My great-aunt’s diary often records her activities as part of her Red Cross group. In the years from 1954 to 1957, and beyond, this group of 4 to 9 women met every Friday to work together on a community project. They worked quickly. On September 17, 1957 they put on two crib quilts and finished them by October 1, 1957 (three meetings).
Sometimes they worked on a layette for a new mother and her baby (February 8, 1957). Most often, they worked on a quilt (for example, March 22, 1957), doing the piecing and quilting as a group. In addition, my great-aunt often took a quilt home ‘to bind’ (for example, March 29, 1957).
Sometimes the group made money for a local cause by selling quilt ‘squares’. On April 12, 1957, my great-aunt wrote: ‘…we took a quilt out. we are going to make one to sell. money for hosp [hospital]. to work on its 10¢ a name.’ The next evening, she called at a neighbour’s house and sold 5 squares. On May 3, 1957, she wrote, ‘…we worked on our quilt blocks – working the names. I took three blocks home.’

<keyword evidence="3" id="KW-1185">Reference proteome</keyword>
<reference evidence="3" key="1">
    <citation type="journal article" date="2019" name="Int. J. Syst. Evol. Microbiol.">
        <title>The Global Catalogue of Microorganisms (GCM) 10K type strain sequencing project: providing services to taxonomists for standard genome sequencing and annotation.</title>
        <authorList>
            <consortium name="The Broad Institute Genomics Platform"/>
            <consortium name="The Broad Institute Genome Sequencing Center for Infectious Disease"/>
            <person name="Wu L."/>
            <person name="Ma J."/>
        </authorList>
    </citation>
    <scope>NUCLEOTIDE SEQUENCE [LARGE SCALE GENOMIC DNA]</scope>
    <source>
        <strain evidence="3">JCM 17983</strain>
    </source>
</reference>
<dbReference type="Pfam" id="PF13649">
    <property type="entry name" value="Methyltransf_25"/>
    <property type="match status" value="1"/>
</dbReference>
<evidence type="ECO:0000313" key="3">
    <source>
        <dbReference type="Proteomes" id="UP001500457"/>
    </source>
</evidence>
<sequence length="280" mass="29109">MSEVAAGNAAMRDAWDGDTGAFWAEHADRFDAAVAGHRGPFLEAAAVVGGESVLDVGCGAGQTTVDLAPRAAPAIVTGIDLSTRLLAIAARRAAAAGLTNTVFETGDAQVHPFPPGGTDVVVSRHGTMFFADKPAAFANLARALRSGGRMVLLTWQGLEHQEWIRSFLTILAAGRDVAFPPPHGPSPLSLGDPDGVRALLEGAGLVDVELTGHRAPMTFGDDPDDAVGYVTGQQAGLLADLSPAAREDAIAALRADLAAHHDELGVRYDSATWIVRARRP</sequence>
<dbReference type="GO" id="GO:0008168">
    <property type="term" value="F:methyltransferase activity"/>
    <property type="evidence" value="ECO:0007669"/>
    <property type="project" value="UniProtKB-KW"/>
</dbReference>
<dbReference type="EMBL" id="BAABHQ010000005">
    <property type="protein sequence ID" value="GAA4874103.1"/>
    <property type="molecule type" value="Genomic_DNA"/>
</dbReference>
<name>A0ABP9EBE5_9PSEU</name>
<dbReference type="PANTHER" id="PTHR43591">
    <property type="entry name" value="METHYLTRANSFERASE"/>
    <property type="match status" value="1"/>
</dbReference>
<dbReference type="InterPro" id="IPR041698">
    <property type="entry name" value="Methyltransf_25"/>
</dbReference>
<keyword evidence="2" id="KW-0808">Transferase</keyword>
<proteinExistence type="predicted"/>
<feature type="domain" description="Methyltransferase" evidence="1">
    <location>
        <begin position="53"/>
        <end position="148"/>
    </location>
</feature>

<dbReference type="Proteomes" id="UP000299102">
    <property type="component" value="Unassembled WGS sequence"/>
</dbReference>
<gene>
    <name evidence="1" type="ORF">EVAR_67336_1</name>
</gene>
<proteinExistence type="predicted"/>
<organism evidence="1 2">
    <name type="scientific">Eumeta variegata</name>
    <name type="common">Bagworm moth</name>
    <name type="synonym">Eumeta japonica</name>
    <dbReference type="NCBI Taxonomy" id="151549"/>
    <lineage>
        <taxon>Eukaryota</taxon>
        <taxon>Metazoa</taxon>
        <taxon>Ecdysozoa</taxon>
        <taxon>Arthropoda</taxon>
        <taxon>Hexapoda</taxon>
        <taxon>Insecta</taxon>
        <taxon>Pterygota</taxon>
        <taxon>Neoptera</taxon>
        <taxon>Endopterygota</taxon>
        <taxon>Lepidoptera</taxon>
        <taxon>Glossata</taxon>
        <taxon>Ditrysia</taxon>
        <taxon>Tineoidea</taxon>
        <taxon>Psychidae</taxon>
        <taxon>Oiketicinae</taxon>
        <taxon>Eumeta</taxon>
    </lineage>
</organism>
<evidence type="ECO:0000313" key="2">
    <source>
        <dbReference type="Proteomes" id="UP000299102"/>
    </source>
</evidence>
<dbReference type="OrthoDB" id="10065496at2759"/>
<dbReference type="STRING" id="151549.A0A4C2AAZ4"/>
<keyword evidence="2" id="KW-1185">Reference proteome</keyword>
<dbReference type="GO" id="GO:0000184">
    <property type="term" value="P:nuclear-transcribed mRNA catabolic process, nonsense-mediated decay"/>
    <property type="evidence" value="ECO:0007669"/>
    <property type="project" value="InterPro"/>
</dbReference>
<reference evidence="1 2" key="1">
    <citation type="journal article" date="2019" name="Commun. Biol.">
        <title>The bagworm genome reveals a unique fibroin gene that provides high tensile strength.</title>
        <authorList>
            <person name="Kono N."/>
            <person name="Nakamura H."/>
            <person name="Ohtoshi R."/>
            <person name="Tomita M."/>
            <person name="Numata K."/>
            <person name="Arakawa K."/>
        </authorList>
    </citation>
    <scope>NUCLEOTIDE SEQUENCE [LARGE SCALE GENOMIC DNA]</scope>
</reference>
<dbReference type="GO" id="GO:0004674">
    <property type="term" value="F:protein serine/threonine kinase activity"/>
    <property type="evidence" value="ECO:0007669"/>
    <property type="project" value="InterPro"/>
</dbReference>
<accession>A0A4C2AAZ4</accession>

More often they made a quilt for someone in the community. On February 8, 1957, she wrote, ‘I took a quilt up to Mrs. C. from R. Cross.’
In 1954, the group worked on a ‘flower garden quilt’, and the story of the quilt can be followed in the diary.
The first step was to piece the quilt. My great-aunt worked on this stage at home, from March 15, 1954 to March 23, 1954, sometimes with a friend. On March 19, she even missed the Red Cross meeting to work on the quilt. On March 23, she wrote, ‘I worked on R.C. flower garden quilt all day. J.B. here in eve. we finished it. ready to be quilted. very pretty quilt…’
The group began quilting the flower garden quilt on June 4, and finished it at a meeting three weeks later (June 25, 1954). My great-aunt brought the quilted quilt home to bind and had help with the binding from another woman (June 28, 1954). On July 12, 1954, she wrote, ‘J. [and] M.D. called to see the flower garden quilt.’ Unfortunately, there is no record of who received the finished quilt.
The ‘flower garden’ is a well-known heritage quilt pattern. It is made up of many hexagonal pieces, laid out in a pattern of concentric circles. I have two quilts made by my grandmother (my great-aunt’s sister) and one of these is a flower garden quilt. The quilt is well-named since the final pattern resembles a garden full of bright and colourful flowers. The individual pieces in my grandmother’s quilt are from diverse fabrics, likely recycled from remnants and old clothes.